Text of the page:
Tag Archives: tesla

Hertz to Rent Teslas to Uber Drivers

Photo: Hertz

Car rental giant Hertz announced this week a $4 billion deal to  purchase 100,000 electric Tesla vehicles, and said half those cars would be made available to Uber drivers at low rates.

TNC drivers with high ratings and at least 150 Uber trips in some markets will be able to rent the electric vehicles for $344 a week, potentially lowering their costs to drive for the company. Hertz said that price will eventually come down to less than $300. It’s the biggest deal ever for Tesla.

The 50,000 Teslas are expected to be available for Uber drivers by 2023.

From Tesla to Parking: An Executive’s Bold Move

Cover of the January issue of Parking & Mobility magazineTesla is almost always near the top of lists of innovative, disruptive companies. How could it not be? Known for its long-range, electric vehicles and increasing strides on autonomy, the company is an undisputed leader in the innovative-mobility space. So when Neil Golson, head of Tesla’s energy marketing sales and sales operations, North America, announced plans to join FlashParking, it raised a few eyebrows—why would you leave Tesla to work in parking?

Golson says there are simple answers to that question, and he sat down with Parking & Mobility to talk about it. Some highlights:

  • “A lot of my focus at Tesla was how people charge their vehicles. You build a super charging network and when people are charging at home, you run off of solar so we’re not building problems. A mobility hub offers a space and a very similar way to think about that challenge.”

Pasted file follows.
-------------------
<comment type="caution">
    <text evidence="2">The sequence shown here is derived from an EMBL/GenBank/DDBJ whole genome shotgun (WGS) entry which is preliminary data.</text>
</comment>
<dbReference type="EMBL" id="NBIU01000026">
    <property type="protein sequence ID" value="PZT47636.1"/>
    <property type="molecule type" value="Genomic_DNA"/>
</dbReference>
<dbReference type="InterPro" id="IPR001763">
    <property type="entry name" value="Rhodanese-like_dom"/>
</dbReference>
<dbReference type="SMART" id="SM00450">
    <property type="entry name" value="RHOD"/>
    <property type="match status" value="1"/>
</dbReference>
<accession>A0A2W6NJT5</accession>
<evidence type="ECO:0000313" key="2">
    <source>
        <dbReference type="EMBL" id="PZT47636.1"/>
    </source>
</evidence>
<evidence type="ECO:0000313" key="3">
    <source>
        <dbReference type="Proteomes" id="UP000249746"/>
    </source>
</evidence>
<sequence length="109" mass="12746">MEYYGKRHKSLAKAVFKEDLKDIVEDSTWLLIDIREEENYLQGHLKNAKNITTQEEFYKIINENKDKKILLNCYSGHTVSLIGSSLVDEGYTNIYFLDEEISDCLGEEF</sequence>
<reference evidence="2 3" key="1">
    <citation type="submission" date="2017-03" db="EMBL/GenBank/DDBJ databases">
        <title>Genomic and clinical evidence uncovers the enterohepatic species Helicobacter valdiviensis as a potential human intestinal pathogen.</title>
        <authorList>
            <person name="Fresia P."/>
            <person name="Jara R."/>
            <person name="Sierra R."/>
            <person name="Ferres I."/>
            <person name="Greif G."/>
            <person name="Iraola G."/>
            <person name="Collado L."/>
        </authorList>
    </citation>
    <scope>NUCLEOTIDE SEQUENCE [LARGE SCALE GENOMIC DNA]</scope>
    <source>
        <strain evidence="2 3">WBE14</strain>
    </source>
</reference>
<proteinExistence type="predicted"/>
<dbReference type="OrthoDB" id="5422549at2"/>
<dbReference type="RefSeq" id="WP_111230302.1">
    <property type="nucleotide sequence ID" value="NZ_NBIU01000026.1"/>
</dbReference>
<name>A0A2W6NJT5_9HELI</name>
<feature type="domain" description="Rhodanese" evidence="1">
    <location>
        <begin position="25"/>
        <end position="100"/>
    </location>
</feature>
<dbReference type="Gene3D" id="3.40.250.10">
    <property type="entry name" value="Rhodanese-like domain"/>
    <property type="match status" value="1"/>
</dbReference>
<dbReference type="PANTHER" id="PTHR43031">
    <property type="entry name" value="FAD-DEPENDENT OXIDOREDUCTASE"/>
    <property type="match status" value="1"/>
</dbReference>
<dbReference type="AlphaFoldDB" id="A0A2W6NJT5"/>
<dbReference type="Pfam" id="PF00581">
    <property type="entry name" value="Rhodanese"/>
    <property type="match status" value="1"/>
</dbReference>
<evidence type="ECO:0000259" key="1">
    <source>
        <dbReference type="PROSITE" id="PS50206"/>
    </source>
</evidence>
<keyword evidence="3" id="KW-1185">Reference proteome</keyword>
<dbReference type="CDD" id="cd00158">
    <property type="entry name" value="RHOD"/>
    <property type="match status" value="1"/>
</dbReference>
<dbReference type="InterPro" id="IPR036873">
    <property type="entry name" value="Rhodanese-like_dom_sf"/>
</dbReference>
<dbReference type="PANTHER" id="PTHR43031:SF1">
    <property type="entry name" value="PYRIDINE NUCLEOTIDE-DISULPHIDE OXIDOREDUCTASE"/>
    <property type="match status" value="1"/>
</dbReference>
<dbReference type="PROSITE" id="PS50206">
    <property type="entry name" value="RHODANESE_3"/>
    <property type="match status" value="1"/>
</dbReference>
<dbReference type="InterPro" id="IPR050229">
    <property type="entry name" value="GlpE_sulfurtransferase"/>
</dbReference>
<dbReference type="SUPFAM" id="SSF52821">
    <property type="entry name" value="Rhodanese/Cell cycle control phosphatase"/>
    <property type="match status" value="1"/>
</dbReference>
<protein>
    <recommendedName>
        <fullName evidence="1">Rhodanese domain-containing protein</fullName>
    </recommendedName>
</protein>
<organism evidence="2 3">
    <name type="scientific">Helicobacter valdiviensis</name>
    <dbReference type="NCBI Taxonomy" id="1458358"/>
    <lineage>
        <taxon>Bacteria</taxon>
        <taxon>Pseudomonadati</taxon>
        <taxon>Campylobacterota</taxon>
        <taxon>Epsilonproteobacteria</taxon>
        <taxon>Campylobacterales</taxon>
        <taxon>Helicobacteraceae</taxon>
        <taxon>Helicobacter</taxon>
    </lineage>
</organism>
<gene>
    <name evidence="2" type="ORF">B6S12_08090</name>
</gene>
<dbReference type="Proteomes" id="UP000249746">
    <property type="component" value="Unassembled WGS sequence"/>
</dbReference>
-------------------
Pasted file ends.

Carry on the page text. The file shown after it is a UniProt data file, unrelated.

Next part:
• “People are saying they have not only parking customers but mobility companies coming to them, and they’re coming to me saying they know EVs are happening but how do they do it? How many do they need? What does this look like? And how does this all get organized in a way that it’s integrated into their operation and it’s not just an add-on?”
  • “A lot of this is about understanding what amenities a consumer needs and what amenities a city needs. You don’t need scooters in Detroit in February but you certainly want them all year in San Diego. The same is true for EV adoption.”
  • “I strongly believe that in none of our lifetimes are we going to see less of a need for parking.”

Read more of Golson’s thoughts on parking, innovation, mobility, and how industry professionals can pull it all together for the future in the January issue of Parking & Mobility.

The Future is Here. Almost.

By David M. Feehan

It came much faster than I anticipated–the future, I mean. Two events told me that the future of mobility is closer than I realized, because my wife and I experienced it.

My wife works for a federal agency here in the Washington, D.C., area. A couple of weeks ago, her staff had an off-site meeting and one of her colleagues offered to drive. As they were standing near the surface parking lot adjacent to the building, her colleague summoned his Tesla from the lot, and driverless, it emerged alongside the curb to pick them up. She was, quite frankly, stunned.

Then last week, while doing some consulting work in the Twin Cities, I received a call from my brother. His son just acquired a new Tesla. Would I like to try driving it? Of course, I jumped at the chance.

Along with two of my nephews, Sean, the owner of the Tesla, gave us a brief orientation to the controls and off we went. “My Lord,” I thought, “This feels like it’s rocket propelled.” I’ve driven fast cars before, but this was unlike anything I had ever driven. Then the real “future” experience hit me. I shifted into self-driving mode, and we were navigating down a dark country road with me in the driver’s seat, and with my hands and feet off the controls. The car was literally driving itself.

You can read all you want about autonomous vehicles, but until you’ve actually driven one, especially at night on a winding road with no streetlights, you simply cannot fully imagine this experience.

I have written articles about AVs and when we can expect to be driving them. I have suggested that fully autonomous vehicles could be decades away. I was wrong. Tesla will be selling them within a year. You can buy a Tesla that is about 90 percent self-driving right now.